Willie didn't hesitate and pulled at the biggest piece in the corner, stuffing a huge chunk into his mouth before he remembered that gentlemen and menservants were supposed to take small bites in public. He wiped at his mouth with the back of his hand as he chewed, trying not to be embarrassed as Thompson looked at him and chuckled.
"Good stuff, huh?"
Willie nodded, his mouth still full. He chewed and swallowed and then asked, "Don't these guys like crumb cake?"
"Don't care if they do, I wouldn't offer it to them anyway," said Thompson, and then he blushed. "Oh, shit. Shouldn't have said that."
Willie took a smaller bite, chewing slowly and looking at Thompson. Obviously something was eating at him, and what surprised Willie was that now Thompson seemed like a nice guy, instead of the stiff-assed jerk he'd been months earlier. Maybe the girlfriend had changed him.
"She seems nice," he said, slowly, almost under his breath. No sense getting the man riled up further.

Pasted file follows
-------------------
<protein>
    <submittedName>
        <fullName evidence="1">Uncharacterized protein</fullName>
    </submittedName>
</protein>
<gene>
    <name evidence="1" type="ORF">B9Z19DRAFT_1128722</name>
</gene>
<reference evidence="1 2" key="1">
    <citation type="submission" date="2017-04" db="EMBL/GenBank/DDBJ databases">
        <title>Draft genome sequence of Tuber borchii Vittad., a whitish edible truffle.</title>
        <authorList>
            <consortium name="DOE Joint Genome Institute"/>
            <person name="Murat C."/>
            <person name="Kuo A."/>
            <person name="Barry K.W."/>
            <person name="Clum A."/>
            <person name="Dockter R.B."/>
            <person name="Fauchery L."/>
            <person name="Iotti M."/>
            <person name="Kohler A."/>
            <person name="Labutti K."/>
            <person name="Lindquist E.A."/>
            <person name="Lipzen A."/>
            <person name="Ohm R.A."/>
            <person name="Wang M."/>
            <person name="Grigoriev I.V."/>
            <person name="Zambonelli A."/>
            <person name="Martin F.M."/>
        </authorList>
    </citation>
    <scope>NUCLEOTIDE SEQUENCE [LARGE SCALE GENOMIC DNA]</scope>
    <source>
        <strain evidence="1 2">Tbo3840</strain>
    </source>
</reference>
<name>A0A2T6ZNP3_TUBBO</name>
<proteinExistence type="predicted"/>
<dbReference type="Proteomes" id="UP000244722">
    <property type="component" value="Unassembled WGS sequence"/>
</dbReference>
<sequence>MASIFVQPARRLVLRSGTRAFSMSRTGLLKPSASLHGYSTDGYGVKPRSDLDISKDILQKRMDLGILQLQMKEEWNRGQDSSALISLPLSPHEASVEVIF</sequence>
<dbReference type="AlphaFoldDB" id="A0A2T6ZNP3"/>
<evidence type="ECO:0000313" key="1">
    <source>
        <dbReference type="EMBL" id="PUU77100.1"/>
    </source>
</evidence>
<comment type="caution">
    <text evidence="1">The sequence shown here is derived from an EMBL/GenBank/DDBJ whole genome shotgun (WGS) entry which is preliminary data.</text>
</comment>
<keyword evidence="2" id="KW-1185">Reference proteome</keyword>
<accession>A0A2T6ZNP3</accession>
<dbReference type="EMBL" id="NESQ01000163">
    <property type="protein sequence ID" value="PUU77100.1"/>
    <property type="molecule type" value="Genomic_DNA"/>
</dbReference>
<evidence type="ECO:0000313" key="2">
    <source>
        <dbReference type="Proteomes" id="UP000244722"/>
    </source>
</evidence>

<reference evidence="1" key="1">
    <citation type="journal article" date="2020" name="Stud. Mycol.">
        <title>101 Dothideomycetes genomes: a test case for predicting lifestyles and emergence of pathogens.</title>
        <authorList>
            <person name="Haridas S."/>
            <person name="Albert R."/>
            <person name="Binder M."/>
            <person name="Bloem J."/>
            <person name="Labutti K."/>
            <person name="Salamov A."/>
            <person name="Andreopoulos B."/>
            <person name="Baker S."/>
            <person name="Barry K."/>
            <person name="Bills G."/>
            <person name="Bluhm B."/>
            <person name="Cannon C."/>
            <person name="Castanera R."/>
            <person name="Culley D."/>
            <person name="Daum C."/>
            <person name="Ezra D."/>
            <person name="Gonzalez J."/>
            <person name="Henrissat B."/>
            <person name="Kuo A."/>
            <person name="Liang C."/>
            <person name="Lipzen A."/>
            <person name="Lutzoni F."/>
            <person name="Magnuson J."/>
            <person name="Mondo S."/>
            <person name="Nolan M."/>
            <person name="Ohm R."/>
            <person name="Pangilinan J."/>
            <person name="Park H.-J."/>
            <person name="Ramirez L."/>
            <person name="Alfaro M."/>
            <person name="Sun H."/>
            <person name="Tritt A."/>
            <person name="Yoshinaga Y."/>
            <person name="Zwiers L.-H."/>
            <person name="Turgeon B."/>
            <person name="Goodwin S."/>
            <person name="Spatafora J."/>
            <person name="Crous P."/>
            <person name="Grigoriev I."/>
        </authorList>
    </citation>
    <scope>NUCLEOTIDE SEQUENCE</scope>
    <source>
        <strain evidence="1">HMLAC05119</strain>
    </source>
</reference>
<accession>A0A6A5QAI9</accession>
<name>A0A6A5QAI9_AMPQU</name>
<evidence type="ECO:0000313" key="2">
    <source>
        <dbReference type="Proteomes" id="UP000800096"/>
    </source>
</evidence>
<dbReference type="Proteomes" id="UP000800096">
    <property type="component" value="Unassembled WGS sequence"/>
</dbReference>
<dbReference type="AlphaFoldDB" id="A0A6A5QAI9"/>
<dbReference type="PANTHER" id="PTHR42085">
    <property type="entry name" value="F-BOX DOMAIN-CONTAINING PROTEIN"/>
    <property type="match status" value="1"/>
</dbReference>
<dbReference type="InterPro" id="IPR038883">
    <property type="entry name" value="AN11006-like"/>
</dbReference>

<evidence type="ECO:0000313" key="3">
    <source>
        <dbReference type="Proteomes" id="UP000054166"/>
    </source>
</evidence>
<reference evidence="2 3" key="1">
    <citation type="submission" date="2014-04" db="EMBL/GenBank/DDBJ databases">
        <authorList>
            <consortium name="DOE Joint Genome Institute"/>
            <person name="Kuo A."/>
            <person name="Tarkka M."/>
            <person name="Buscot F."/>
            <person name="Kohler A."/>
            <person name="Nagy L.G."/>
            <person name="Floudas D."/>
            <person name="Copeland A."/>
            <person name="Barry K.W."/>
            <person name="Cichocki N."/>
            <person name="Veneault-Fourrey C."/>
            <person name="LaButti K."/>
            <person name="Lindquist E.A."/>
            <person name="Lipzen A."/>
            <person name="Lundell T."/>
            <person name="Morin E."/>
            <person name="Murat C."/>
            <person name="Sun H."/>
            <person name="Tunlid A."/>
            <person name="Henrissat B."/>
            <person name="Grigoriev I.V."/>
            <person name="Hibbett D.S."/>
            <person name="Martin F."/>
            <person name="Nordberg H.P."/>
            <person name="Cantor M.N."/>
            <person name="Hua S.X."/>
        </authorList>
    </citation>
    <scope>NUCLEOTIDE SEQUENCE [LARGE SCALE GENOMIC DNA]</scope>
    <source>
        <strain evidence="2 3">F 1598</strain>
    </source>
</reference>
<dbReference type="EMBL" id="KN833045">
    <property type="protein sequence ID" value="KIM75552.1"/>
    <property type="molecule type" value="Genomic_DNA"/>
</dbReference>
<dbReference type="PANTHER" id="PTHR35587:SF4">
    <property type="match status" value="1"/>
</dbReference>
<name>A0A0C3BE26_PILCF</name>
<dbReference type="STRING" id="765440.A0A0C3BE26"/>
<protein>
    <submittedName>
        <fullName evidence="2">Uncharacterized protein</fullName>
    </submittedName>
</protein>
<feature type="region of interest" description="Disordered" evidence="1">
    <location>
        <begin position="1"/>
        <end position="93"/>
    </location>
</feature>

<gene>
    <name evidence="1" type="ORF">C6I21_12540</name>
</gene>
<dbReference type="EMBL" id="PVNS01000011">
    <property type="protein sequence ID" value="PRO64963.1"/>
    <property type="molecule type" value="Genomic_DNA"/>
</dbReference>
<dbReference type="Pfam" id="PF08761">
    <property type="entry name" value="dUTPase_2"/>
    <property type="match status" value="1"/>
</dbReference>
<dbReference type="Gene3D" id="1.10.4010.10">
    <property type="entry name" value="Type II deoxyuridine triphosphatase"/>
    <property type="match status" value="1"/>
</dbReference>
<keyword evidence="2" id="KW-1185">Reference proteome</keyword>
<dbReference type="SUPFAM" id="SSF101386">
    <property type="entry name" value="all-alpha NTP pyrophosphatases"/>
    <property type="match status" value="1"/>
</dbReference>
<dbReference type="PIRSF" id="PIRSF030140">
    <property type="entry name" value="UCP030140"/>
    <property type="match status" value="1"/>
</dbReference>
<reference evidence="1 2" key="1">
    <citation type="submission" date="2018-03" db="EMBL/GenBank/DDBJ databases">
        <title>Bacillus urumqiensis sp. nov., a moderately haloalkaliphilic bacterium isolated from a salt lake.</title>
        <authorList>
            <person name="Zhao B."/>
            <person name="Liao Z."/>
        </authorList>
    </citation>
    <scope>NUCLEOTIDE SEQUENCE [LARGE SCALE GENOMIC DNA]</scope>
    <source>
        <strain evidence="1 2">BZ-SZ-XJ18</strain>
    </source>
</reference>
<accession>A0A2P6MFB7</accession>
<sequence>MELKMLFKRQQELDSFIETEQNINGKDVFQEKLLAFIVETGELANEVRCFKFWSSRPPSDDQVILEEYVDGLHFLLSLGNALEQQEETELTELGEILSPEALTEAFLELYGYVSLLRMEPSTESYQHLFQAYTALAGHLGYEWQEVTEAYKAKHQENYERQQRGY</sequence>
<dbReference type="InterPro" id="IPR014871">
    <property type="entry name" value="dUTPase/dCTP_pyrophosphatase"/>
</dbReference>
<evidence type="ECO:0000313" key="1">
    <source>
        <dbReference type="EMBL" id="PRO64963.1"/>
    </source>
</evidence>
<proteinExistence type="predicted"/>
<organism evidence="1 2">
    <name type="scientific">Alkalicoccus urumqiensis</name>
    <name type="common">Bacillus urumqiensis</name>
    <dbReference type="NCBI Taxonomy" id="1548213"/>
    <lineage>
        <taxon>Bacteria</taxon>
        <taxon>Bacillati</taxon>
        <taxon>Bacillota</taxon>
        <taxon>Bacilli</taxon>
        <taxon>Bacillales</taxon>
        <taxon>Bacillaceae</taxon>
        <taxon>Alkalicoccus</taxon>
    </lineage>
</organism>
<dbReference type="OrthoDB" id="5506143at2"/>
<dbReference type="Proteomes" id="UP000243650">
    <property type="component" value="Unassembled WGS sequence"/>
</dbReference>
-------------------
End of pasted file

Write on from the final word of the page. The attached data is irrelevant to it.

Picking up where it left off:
"Oh, she is," said Thompson, pushing the paperwork aside to count on the fingers of his hand. "She's smart, she's funny, she's read every book in the library, and she paints. Did I tell you she paints?"
Willie shook his head, trying not to laugh. "No," he said. "Is she any good?"
As he cringed at this question, Thompson was nodding. "Yeah, she is. Funny, though, she doesn't seem to realize just how good. She could make a living, if she wanted to."
"You'll just have to keep telling her, I guess," Willie said, somewhat at a loss. Thompson was beaming now, his thoughts not on Willie, or the pile of papers between them on his desktop, but instead on a blue-skirted and blue-eyed girl. Willie could almost see the hearts and flowers coming out of the other man's eyes.
Then Thompson focused on him, a contented look on his face. He smiled at Willie. "Well," he said, "I guess I will."